It was in 1994 that researchers at the University of Toronto first identified cancer stem cells in acute myeloid leukemia or cancer of the blood marrow. Blood-forming cells or stem cells in bone marrow have the capacity to generate multiple cell types. Myeloid leukemia occurs when one or some of the cells created by the stem cells are abnormal or malignant cells. These cells keep dividing uncontrollably, overwhelming normal blood and immune cells the body needs to survive, resulting in leukemia. Leukemic stem cells are resistant to cancer treatments and one of the likely causes of patient relapse.

Thanks to the “Leucégène” research group, it may now be possible to develop new cancer drugs to fight acute myeloid leukemia. This multi-disciplinary team comprises scientists from the Institute for Research in Immunology and Cancer (IRIC) at the Université de Montréal (UdeM) and the Maisonneuve-Rosemont Hospital’s Quebec Leukemia Cell Bank. In a study published in Nature Methods, the researchers describe how they identified two new chemical compounds that can grow leukemic stem cells in culture.

Leukemic Stem Cells

Before this discovery, the major problem was growing stem cells and maintaining them in vitro, because they quickly lost their cancer stem cell character. This posed difficulties when it came to studying the growth of cells that cause leukemia. The “Leucégène” research group resolved this by studying leukemic stem cells from patients with acute myeloid leukemia, obtained from the Quebec Leukemia Cell Bank. Thousands of lab tests were conducted using various chemicals before they finally identified two chemical molecules that could preserve the leukemic cell features and keep the cells alive for at least seven days in vitro. This opens up possibilities for the development of new drugs to treat myeloid leukemia.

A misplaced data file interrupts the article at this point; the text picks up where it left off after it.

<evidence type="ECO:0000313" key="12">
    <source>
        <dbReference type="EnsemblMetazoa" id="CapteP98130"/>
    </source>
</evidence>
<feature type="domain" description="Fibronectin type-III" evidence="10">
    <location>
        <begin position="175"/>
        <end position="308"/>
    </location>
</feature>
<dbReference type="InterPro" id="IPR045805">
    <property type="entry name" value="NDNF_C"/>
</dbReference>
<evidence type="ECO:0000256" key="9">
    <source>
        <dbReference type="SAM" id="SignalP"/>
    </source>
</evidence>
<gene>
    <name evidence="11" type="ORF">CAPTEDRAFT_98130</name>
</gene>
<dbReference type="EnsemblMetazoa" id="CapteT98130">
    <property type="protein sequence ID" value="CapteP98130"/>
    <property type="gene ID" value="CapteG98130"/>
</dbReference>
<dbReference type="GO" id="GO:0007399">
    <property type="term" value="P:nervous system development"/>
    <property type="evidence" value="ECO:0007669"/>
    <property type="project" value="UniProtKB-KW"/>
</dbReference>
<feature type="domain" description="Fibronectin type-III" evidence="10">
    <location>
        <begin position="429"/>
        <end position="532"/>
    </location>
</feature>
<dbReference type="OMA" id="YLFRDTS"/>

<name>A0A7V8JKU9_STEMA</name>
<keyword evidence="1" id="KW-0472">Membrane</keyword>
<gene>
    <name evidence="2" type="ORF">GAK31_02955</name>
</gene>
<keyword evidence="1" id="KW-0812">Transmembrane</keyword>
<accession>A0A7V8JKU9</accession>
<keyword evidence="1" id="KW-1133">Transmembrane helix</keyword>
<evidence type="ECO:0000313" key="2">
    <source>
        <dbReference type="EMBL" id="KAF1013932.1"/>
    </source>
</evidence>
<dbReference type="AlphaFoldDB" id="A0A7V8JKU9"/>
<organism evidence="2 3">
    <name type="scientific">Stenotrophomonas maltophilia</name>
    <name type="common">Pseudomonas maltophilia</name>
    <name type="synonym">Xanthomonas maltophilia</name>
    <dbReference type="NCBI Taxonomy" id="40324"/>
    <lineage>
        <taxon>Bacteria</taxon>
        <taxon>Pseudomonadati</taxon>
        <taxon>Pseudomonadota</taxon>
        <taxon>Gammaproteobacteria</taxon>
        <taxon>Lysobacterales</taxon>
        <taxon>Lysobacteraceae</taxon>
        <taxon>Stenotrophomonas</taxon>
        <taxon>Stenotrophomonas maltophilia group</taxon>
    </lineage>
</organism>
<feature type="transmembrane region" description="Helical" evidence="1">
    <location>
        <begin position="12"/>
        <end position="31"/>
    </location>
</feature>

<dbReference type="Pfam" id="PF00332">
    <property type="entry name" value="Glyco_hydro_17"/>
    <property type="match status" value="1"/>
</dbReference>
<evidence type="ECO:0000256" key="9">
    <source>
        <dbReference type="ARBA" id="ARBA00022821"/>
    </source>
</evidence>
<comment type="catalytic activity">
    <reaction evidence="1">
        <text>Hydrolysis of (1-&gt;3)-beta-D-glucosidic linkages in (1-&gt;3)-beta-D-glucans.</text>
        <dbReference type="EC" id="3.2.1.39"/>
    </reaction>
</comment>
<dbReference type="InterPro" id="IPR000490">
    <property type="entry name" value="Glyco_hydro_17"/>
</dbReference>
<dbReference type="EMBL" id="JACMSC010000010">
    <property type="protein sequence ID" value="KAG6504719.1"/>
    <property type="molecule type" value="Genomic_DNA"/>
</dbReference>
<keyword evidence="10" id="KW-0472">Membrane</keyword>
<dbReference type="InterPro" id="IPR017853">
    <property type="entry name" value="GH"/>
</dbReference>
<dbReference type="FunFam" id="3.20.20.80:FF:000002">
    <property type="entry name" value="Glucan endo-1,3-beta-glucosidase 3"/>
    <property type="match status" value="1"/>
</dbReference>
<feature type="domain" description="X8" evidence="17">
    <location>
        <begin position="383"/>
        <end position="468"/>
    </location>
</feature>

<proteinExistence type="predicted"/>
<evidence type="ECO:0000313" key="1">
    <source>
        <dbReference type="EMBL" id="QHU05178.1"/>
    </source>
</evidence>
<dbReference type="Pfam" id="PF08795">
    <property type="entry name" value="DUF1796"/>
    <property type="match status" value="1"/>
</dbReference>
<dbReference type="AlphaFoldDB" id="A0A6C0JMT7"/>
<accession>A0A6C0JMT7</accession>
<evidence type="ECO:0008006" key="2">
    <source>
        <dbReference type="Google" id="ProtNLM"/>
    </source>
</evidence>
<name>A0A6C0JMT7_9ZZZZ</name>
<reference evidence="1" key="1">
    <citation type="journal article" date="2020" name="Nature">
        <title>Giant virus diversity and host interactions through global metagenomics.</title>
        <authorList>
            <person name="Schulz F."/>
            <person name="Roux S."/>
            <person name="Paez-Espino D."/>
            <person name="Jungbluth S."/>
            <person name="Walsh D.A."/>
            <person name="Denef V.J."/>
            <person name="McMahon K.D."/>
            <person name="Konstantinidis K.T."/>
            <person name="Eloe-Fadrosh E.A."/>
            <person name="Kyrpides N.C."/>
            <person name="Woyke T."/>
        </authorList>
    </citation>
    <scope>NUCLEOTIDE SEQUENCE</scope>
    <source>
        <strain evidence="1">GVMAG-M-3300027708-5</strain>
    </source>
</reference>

Detecting and studying stem cell mutations are technically challenging and require the use of specialized advanced laboratory equipment. In fact, the researchers who conducted this study stated that IRIC’s state-of-the-art facilities and access to cells of leukemia patients are key factors that made this ground-breaking research possible.

The next stage is to study the molecular mechanisms that control the survival and multiplication of leukemic cells as well as the resistance to cancer drugs.